April 10th marks the start of Dog Bite Prevention Week. This is a really important topic! Data from the CDC shows there are about 4.5 million dog bites in the US every year. That works out to about 1 out of every 73 people! Many of these bites could have been avoided, so this is one area where an ounce of prevention is worth several pounds of cure. In this post, a local vet talks about some ways to prevent dog bites.
Never Pet A Strange Dog Without Asking
Honestly, this one is just plain common sense. It’s not only dangerous, it’s also just bad etiquette! Granted, children may not understand this is unsafe, so be sure to talk to them, and explain. And don’t just ask for permission to pet Fido: make sure he’s friendly.
Let Fido Sniff Your Hand
This is considered the universal way to say ‘hello’ to a dog. However, there are some caveats here. Don’t shove your hand out too fast or too close to his face and never reach over Fido’s head. Greet the pup in a friendly voice as you are doing this.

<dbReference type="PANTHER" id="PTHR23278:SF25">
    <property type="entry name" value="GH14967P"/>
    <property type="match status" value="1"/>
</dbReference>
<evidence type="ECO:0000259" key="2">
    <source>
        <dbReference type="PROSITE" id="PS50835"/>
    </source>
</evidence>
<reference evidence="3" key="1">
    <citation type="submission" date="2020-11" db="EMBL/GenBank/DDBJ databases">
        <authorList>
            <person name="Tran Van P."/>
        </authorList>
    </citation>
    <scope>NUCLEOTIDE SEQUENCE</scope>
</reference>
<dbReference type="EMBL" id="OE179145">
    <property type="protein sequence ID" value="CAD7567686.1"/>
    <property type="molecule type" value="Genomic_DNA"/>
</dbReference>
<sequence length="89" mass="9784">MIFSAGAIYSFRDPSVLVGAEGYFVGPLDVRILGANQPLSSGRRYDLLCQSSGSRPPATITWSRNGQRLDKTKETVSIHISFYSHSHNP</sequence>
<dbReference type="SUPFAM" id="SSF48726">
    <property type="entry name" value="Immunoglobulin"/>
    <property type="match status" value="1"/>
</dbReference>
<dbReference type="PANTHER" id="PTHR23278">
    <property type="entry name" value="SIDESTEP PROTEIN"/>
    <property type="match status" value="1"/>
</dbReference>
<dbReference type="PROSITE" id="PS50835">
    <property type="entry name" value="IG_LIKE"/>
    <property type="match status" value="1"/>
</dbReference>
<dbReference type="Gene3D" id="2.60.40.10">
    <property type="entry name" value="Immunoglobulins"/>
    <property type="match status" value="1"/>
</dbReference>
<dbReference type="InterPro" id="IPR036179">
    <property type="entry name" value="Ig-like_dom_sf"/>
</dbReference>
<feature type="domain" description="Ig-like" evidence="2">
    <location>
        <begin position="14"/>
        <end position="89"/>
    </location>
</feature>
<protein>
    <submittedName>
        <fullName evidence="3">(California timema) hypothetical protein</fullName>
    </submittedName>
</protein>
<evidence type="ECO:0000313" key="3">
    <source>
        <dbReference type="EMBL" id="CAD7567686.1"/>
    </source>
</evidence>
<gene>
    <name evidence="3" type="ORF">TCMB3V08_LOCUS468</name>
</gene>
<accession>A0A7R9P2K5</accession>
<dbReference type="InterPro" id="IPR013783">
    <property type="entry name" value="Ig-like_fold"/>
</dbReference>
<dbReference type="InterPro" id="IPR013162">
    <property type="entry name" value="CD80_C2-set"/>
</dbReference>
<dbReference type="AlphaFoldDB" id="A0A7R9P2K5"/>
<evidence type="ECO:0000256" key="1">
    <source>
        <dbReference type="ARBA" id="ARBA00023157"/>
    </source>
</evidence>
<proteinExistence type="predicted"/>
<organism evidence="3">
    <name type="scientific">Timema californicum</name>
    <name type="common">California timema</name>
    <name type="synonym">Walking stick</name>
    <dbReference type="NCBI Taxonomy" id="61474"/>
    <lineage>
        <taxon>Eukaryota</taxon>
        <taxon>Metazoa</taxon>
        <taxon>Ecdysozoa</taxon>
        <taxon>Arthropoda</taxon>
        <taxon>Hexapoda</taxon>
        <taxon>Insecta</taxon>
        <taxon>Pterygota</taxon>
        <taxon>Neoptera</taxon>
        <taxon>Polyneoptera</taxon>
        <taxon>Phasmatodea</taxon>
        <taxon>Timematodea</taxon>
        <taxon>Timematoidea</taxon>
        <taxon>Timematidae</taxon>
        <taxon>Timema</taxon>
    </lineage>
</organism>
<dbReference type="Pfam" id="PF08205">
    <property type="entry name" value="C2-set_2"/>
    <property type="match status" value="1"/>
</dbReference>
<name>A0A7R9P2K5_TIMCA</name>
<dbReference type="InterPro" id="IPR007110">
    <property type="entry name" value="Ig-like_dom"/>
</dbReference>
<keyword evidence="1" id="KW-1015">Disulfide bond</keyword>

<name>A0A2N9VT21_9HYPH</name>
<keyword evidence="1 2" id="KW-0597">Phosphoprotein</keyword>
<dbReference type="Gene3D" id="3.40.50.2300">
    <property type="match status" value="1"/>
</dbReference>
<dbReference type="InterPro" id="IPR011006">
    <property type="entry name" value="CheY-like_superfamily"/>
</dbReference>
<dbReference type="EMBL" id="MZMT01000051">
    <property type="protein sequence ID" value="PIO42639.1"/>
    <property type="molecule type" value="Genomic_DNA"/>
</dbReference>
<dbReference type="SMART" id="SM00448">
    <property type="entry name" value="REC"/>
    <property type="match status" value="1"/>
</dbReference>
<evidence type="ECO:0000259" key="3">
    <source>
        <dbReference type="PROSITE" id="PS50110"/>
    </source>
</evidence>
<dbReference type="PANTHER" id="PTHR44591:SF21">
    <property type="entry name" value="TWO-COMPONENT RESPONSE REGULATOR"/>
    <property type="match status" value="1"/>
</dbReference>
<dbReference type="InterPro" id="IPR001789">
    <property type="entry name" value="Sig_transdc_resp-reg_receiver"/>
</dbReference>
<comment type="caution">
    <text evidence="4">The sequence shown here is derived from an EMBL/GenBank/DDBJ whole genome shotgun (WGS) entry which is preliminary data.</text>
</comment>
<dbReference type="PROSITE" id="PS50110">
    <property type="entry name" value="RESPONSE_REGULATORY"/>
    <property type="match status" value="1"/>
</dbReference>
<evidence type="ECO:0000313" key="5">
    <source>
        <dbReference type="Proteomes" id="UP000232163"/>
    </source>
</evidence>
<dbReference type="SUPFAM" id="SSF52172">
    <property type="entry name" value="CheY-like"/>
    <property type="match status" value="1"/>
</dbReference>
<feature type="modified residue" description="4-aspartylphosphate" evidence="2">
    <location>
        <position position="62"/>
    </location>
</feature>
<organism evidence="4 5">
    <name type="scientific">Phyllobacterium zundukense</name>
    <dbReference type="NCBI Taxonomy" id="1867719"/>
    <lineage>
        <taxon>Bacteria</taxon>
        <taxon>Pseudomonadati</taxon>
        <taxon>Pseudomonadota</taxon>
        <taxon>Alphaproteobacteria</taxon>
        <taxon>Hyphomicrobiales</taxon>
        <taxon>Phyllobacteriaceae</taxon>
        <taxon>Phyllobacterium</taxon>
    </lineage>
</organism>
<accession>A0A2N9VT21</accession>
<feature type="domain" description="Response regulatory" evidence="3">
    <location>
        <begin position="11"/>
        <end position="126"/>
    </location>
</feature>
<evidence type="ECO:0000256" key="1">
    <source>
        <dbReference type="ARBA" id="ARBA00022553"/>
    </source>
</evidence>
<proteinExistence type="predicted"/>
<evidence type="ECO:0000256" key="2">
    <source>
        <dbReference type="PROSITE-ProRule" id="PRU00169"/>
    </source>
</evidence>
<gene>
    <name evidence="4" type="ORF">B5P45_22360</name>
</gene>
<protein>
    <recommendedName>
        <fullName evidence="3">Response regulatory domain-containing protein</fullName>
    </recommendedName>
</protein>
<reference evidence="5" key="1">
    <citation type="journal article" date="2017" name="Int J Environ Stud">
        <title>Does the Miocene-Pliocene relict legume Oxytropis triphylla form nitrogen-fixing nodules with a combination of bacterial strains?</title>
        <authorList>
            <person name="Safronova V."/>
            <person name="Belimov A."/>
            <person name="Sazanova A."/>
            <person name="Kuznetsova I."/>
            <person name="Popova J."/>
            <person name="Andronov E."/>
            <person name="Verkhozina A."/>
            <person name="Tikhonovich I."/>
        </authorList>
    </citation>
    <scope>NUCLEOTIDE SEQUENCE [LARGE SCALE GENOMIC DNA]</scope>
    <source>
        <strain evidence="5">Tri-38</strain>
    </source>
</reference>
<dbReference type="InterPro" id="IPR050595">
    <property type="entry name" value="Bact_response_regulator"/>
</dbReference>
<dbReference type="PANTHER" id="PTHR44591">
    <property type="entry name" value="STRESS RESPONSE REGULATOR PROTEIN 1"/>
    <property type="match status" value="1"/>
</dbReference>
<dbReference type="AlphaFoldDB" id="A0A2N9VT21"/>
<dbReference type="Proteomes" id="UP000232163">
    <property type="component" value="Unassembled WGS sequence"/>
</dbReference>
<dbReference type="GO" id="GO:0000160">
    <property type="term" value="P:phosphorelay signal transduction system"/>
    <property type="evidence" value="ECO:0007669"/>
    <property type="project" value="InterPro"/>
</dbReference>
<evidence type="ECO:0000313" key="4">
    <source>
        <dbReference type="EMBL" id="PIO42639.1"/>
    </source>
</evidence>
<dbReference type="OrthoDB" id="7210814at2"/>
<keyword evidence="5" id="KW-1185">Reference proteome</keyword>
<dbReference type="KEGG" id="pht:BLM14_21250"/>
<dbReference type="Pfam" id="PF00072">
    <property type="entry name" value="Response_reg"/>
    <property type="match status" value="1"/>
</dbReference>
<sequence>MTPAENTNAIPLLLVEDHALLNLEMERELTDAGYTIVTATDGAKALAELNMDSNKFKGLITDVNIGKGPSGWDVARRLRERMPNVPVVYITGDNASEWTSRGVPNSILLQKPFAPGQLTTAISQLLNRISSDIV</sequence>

Supervise Children And Dog
Never leave young ones alone with a dog! Some dogs get uneasy around children, simply because children are often, by nature, a little loud and excitable. And some dogs are quite reactive. Kids can also unknowingly agitate dogs, whether by running towards them, making unexpected movements, or pulling their tails.Also remember to be careful with toys, especially stuffed animals. Fido may be very interested in a child’s plushie, or vice versa. That could definitely set the stage for an unfriendly tug of war.
Don’t Provoke Fido
Did you know that dogs consider staring to be a sign of aggression? While your own pet probably won’t mind if you look at him, you should never look a strange dog in the eye. Hugging Fido is also a huge no-no, as are growling at him or barking.
Understand Doggy Body Language
You may have heard people say that dogs ‘ attack without warning,’ but that’s usually not the case. Dogs usually give off plenty of warnings: it’s just that people don’t know how to read them. We all know that bared teeth and growls, but those aren’t the only signals Fido gives off. Panned ears, slow tail wags, stiffness, and tucked tails are also red flags.
Do you have questions about your pet’s health or care? Contact us, your local animal clinic in West Greenwich, RI, today!
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